Resurrection Day

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The WORD in other words (2023) by Fr Pio Estepa, SVD Divine Word Seminary, Tagaytay City

Easter Sunday of the Lord’s Resurrection

Image: Wikimedia Commons

“On the first day of the week…”

The opening reference to that blessed day is clearly symbolic. On the last day (Sabbath) of Creation, God rested. On the first day (Sunday) of a wholly new week, Abba the Father creates the firstborn of a new humanity gifted with immortal glory. Thus, he who was victim of all sin rose as victor over all evil.

The resurrection account of John next narrates how three of his most intimate disciples thought, felt, and acted on that blessed day.

“Mary of Magdala … seeing the stone removed from the tomb, ran to Simon Peter and the beloved disciple…”

How much her loving heart wished that Jesus were alive! But her candid mind bade her to resign to his violent death ―to which she was a helpless weeping witness. Her own bare hands helped his grieving mother in hurriedly cleansing his corpse for burial. So, the only sense she could make of the empty tomb was: the corpse was stolen, but who and why?

Peter … “did not yet understand the scripture that [the Messiah] had to rise from the dead.”

After Jesus’s arrest, the apostles fled for their lives. None of them was present with the brave mourning women during his passion and burial ―except the “beloved disciple .” So Peter, not knowing where the tomb was, could only follow the lead of the running other on that Easter dawn. Yet, out of respect for the primacy of Peter, that other let him enter the tomb first. What Peter saw next from within was as senseless as what Mary saw from without: the corpse could have only been stolen indeed, but who and why?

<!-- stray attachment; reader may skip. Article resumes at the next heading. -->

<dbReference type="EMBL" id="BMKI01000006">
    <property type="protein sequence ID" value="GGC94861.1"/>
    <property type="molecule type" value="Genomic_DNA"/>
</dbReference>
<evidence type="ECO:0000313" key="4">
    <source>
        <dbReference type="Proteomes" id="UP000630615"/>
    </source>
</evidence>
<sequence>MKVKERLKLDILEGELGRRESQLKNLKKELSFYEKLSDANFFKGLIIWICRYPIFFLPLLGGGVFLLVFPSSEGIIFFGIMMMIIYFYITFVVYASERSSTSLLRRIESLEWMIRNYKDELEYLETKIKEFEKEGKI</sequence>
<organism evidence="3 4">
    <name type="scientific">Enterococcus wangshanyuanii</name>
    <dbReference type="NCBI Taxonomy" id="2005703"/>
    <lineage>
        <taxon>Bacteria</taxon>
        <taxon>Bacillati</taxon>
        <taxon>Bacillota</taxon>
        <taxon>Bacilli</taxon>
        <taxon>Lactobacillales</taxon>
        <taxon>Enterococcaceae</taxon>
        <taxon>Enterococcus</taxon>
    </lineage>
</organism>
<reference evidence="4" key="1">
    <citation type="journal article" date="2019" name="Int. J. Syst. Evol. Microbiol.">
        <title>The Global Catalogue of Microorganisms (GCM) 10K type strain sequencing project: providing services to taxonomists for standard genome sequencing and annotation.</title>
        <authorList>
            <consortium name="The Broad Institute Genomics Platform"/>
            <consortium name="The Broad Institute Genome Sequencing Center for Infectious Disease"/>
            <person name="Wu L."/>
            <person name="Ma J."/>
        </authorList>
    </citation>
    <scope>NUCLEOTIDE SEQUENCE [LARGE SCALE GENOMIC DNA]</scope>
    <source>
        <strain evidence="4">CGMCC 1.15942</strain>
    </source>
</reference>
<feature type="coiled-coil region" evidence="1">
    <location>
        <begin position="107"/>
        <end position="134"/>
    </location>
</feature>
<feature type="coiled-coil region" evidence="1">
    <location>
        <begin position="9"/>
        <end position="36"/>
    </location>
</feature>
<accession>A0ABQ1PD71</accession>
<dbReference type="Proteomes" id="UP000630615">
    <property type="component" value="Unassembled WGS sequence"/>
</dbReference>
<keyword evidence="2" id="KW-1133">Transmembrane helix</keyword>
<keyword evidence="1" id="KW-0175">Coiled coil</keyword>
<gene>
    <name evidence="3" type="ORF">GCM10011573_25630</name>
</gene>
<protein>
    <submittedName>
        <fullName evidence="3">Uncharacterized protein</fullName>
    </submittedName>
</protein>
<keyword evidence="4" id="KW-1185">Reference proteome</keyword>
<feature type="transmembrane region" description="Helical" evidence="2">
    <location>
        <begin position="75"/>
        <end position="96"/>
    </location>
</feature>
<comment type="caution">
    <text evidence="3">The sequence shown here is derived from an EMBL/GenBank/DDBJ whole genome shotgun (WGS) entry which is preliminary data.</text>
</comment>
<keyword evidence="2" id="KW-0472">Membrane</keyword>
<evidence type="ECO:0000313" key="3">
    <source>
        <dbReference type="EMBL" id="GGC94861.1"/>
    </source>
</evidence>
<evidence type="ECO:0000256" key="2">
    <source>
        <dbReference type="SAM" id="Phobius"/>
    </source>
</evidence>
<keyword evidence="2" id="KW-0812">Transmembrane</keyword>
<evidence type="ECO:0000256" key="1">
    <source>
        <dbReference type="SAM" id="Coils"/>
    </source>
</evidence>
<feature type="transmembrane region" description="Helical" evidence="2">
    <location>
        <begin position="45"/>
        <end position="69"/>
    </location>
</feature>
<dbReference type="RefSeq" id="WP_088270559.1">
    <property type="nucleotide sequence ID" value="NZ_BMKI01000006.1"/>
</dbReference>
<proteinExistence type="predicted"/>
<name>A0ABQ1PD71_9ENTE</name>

The hardnosed reactions of Mary and Peter attest only to this: that the rumor about a dead man coming back to life could not have had its source in the gullible folly or the mendacious malice of the first disciples of Jesus. For, at first, they were as cynical of such news as non-believers of their time. 

Without the light of sacred scriptures, events in life remain opaque in meaning and marvel.

“The beloved disciple … saw and believed.”

Though some exegetes of today propose other erudite guesses of who else the “beloved disciple” may be, Catholic tradition identifies him more plausibly as John the Apostle. He did not take what he saw ―an empty tomb and unwrapped linen cloths left by an absent corpse― as empirical proofs that the Christ was risen. These just made him recall how Jesus was earlier living in accord with the mission of the Suffering Servant as foretold by prophetic scripture. In love for Jesus, John lived not by knowledge of sight ―but by insight of faith. “For we walk by faith, not by sight” (2 Cor 5:7).

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